Cisco wants to solve the DevOps skills gap with Lego-style coding
The skills gap is just another complication of doing business in today’s digital age. Application programming interfaces are the essential links that make online business possible. Yet, experienced software developers are a rare commodity. Those that are available demand high salaries and flexible work conditions that mid-level and small companies are pushed to provide.
So, what can a business do? Re-skilling is an excellent solution, but it is slow and costly. Outsourcing with contract employees is fast and cheap, but as Boeing Co. discovered, problems controlling quality and security can be devastating.
If applications are causing the problem, then applications can also be the solution. Low-code app development tools enable non-developer staff to create with drag-and-drop interfaces that set out to make coding child’s play. One solution is Cisco System Inc.’s Action Orchestrator.
“Action Orchestration is a component inside our CloudCenter Suite that brings together cross domain orchestration,” said Ali Ghorbani Moghadam, (pictured, center) senior technical lead, software engineering, at Cisco.
“We really think about it as building blocks or Legos or something like that,” added Mike Chenetz (pictured, right), It just is really extensible, really easy to use, and we think it’s a real game-changer,” added Mike Chenetz, (pictured, right) technical marketing engineer for the Cloud Platform Solutions Group at Cisco.
Moghadam and Chenetz joined Jeff Frick (@JeffFrick), host of theCUBE, SiliconANGLE Media’s mobile livestreaming studio, for a CUBE Conversation that takes a deep dive into the Cisco CloudCenter’s Action Orchestrator feature. (* Disclosure below.)
Extensible, flexible, fast and easy
A host of features make the Action Orchestrator, known as AO, stand out from the competition, according to Moghadam. These include the ability to build workflows through a drop-and-drag interface using “atomic actions” — reusable elements that are both preconstructed and able to be created and customized.
“Creating those atomic actions and being able to template-ize those and building those building blocks like Legos that in the future you can just build more and more out of and just add to the complexity without it being complex at all,” Moghadam stated. “It makes it super simple for someone who has not had any experience coding to put together their workflows … whereas in the competitors you have to know a certain amount of programming skills.”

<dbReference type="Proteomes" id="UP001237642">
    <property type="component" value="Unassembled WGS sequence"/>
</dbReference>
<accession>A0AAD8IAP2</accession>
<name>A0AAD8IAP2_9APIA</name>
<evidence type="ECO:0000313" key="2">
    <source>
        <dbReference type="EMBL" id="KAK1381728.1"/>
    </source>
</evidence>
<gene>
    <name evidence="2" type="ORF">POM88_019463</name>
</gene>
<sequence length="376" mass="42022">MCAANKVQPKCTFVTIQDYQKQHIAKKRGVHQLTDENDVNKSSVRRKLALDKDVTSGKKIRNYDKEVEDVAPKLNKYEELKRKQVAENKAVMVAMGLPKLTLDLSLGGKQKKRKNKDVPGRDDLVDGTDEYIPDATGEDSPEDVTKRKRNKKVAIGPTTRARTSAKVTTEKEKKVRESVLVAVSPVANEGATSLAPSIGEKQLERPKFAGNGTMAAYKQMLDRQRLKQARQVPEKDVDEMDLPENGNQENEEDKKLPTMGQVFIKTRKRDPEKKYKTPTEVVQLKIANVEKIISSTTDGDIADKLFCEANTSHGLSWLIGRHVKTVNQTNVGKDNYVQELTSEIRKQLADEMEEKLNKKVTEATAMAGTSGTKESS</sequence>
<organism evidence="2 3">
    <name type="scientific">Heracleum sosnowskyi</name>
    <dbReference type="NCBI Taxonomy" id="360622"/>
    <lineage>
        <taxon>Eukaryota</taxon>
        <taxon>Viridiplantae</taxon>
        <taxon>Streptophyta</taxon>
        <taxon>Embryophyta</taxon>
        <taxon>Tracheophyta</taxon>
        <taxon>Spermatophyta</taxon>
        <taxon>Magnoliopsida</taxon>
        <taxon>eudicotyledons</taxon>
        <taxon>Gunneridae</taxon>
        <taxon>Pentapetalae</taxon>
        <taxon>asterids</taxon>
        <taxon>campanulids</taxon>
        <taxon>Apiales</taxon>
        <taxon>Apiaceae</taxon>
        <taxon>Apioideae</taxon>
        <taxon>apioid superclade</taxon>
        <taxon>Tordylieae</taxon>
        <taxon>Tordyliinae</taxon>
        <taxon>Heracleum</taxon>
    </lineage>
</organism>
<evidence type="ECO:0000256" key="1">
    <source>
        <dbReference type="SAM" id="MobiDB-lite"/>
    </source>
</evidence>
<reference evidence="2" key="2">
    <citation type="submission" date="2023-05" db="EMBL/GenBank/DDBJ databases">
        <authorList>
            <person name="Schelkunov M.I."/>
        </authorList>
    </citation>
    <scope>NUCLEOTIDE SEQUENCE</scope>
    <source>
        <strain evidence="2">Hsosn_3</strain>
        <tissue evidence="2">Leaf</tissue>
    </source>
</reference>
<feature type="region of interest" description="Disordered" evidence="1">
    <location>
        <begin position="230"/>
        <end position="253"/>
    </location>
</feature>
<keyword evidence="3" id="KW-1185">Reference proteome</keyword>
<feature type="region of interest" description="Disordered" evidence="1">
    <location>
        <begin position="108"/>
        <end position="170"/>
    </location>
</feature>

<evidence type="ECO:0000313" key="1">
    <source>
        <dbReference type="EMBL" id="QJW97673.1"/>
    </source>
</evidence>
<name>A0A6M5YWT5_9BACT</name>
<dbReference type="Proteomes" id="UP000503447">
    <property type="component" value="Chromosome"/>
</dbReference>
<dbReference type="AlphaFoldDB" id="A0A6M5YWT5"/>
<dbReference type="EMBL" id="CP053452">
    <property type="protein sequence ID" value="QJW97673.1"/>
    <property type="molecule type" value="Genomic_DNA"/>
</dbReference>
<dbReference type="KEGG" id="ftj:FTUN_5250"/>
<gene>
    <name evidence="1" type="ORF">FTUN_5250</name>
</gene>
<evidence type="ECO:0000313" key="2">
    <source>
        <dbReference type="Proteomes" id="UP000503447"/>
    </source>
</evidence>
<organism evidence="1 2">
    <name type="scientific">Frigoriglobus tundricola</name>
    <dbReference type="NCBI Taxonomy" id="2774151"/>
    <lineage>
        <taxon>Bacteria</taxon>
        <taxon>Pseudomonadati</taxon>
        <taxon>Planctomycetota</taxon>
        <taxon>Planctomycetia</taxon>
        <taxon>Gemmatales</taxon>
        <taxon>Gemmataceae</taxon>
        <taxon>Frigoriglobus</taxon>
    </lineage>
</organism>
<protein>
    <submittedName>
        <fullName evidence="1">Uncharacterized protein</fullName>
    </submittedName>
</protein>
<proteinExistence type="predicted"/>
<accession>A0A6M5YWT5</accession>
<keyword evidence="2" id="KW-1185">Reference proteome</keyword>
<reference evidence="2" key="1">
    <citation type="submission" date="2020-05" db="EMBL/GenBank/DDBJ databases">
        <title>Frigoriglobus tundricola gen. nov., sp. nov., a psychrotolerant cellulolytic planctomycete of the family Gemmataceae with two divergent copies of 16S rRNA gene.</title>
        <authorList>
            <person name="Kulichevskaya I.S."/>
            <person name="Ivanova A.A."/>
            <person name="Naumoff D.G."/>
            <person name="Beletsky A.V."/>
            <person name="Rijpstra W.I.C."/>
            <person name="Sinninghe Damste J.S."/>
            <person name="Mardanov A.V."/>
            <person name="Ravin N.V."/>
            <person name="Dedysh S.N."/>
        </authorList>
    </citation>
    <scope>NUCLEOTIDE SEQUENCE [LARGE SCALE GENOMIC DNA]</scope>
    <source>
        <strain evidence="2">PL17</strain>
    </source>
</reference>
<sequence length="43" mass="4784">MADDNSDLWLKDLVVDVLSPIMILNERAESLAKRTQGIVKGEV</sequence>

AO is JSON-based, which gives it the advantage of being able to be installed on-premises, Moghadam explained. To ease the footprint with on-premises deployment, Cisco carefully chose the languages used for writing the services, for example using Go instead of Java.
AO provides central orchestration
There are many tools aimed at simplifying coding, Chenetz acknowledged. But “there’s no central orchestration,” he said. AO aims to provide this through the ability to run existing tools, scheduling them together.
“You can use everything that you still would use, but now you have all the integration. You have all the variables. You have all the workflow,” Chenetz added.
Video demonstrations are shown during the conversation, with Chenetz narrating the actions and explaining features. One example is creating a call for Smartsheet Inc. using the Postman API development platform. In just a few minutes, Chenetz demonstrated how to create a new action on AO, validating it, and running it.
“This just illustrates the extensibility that’s available within our product,” he said. “I have an action that I might have needed that wasn’t available on in this tool but it was created, and [now] it works out of the box.”
“How can I start using it?” is the reaction when customers realize the possibilities of AO, according to Moghadam. Getting a free trial is easy via the CloudCenter Suite, he added, so customers “just get hooked to it and then start using it from there on.”
An excited amazement at the power of the extensibility is the reaction Chenetz sees. He likens it to the reaction he got when his three-year-old son first experienced using Legos. “It’s like, ‘You can build stuff? I can build stuff myself?’” he said.
Watch the complete video interview below, and be sure to check out more of SiliconANGLE’s and theCUBE’s CUBE Conversations. (* Disclosure: Cisco Systems Inc. sponsored this segment of theCUBE. Neither Cisco nor other sponsors have editorial control over content on theCUBE or SiliconANGLE.)
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